Loading ...
Sorry, an error occurred while loading the content.

Lena Horne singing NOW in Santiago Alvarez's film

Expand Messages
  • Jane Franklin
    Some folks think that Lena Horne s signature song is Stormy Weather but her real signature is NOW . For her politics, Lena Horne was blacklisted; she was
    Message 1 of 1 , May 11, 2010
    • 0 Attachment
      Some folks think that Lena Horne's signature song is "Stormy Weather" but her real signature is "NOW". For her politics, Lena Horne was blacklisted; she was dedicated to justice, and "NOW" is probably the song she cared for most.

      The great filmmaker, Cuba's Santiago Alvarez, captured the essence of Lena Horne's "NOW" in his 1964 short documentary about the Civil Rights struggle in this country.

      Please go to the link for "Commentary" below; then scroll down to "R.I.P. Lena Horne, 1917-2010" and experience Alvarez's amazing view of the Civil Rights struggle with Lena Horne's "NOW" as a virtual anthem.

      If anyone questions why many people at that time became revolutionaries, here is the answer.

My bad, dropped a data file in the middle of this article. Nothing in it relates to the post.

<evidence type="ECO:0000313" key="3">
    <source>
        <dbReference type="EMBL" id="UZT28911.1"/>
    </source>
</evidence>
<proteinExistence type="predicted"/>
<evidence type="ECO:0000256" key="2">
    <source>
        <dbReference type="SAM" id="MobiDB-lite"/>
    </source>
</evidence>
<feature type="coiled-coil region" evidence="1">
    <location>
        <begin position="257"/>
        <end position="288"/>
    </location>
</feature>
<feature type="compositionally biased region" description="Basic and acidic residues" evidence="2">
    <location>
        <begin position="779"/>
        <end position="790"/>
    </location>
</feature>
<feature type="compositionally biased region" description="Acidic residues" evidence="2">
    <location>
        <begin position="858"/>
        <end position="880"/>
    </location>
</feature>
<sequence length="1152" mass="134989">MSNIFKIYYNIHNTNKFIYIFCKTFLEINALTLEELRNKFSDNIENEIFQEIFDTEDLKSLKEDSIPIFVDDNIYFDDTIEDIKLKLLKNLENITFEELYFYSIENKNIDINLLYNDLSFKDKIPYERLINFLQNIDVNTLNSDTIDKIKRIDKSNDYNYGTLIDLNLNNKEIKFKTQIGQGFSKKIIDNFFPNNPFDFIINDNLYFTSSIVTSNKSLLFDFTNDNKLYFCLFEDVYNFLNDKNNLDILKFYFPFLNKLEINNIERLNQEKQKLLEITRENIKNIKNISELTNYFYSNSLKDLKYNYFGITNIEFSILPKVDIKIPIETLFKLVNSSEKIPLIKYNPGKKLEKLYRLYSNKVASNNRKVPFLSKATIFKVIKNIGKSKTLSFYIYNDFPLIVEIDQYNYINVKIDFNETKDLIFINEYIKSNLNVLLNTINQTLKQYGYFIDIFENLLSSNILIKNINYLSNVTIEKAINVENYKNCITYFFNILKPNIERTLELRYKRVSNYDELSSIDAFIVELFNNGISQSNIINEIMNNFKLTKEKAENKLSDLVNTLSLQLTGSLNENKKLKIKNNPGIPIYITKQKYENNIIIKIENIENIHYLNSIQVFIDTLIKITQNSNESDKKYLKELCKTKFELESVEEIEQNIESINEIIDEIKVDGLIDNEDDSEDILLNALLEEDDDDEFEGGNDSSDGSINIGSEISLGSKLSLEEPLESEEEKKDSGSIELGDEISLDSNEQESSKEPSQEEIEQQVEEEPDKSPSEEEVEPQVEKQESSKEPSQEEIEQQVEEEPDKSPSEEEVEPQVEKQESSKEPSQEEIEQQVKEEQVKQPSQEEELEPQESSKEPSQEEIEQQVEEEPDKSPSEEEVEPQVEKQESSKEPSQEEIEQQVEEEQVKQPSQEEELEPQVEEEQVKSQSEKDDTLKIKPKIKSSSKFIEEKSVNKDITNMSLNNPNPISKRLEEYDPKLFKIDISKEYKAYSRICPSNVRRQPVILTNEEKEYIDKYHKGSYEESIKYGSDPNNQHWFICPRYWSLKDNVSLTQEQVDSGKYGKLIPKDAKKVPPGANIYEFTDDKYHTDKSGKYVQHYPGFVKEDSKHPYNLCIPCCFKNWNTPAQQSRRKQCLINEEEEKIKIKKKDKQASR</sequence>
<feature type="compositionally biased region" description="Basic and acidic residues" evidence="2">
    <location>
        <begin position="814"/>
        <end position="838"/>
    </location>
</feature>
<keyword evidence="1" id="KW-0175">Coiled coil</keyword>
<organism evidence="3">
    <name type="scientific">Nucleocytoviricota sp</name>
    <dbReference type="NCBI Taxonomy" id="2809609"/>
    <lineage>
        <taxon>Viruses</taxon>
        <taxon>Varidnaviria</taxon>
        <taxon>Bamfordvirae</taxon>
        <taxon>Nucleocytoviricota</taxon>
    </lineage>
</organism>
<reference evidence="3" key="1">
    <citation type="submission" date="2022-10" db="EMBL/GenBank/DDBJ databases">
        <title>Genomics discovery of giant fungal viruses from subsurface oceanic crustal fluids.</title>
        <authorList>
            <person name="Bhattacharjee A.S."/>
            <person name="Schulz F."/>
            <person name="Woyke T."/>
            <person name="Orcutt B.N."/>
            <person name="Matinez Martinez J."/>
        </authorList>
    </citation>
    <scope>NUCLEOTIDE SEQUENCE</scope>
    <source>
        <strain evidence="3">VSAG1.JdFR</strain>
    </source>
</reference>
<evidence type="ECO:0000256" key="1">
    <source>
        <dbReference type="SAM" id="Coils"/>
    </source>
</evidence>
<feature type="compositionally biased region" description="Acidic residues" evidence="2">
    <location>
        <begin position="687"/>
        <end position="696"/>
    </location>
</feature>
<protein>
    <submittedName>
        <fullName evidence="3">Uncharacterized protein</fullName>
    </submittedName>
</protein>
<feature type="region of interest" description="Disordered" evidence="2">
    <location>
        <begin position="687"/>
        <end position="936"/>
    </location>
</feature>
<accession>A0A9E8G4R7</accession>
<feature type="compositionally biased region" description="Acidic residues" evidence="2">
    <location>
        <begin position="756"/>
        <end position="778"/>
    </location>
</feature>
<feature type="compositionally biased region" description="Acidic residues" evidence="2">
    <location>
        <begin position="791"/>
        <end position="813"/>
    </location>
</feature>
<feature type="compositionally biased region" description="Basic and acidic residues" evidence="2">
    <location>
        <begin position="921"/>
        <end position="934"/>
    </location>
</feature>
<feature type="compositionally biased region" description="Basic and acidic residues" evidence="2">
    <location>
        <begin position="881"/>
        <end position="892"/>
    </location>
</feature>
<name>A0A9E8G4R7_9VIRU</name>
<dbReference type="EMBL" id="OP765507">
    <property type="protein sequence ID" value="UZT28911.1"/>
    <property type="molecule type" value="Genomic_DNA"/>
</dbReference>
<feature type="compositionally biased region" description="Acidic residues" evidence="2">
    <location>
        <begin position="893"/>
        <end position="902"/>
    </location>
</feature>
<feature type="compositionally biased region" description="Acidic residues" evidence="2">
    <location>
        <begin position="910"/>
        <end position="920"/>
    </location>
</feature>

Jane Franklin
      janefranklin.info

      R.I.P. Lena Horne, 1917-2010
      Posted 5/10/10 7:22 am ET by Adam Rosenberg in Commentary, News

      http://moviesblog.mtv.com/2010/05/10/rip-lena-horne-1917-2010/

      It's amazing to think that Lena Horne, star of the stage and screen, was born in 1917 just a handful of blocks away from where I live now. The late, great jazz singer passed away on Sunday evening in New York City at the age of 92.

      Horne started her career young, joining the chorus line at famed speakeasy the Cotton Club when she was just 16. Her vocal talents landed her a starring role in "Cabin in the Sky," the Hollywood debut for noted filmmaker Vincente Minnelli, an effort which is all the more notable for its use -- in 1943 -- of an all-African American cast. Horne's politics led to her being blacklisted in the 1950s.

      I know Horne best for a short film her music is featured in. In 1964, Cuban filmmaker Santiago Alvarez cut a five minute political film called "Now," a montage of Civil Rights-era photos and newsclips set to the sound of Horne singing the titular song as a call to arms for those who would stand against injustice. You can see the whole short below:

      I first saw "Now" in college and its stuck with me ever since, to the point that I keep a copy of it on my phone at all times. Horne made plenty of other contributions in entertainment's long history, but this is my most personal memory of her, so I thought it fitting to share "Now" here with you today. Enjoy.
      R.I.P. Lena... you will be missed.
    Your message has been successfully submitted and would be delivered to recipients shortly.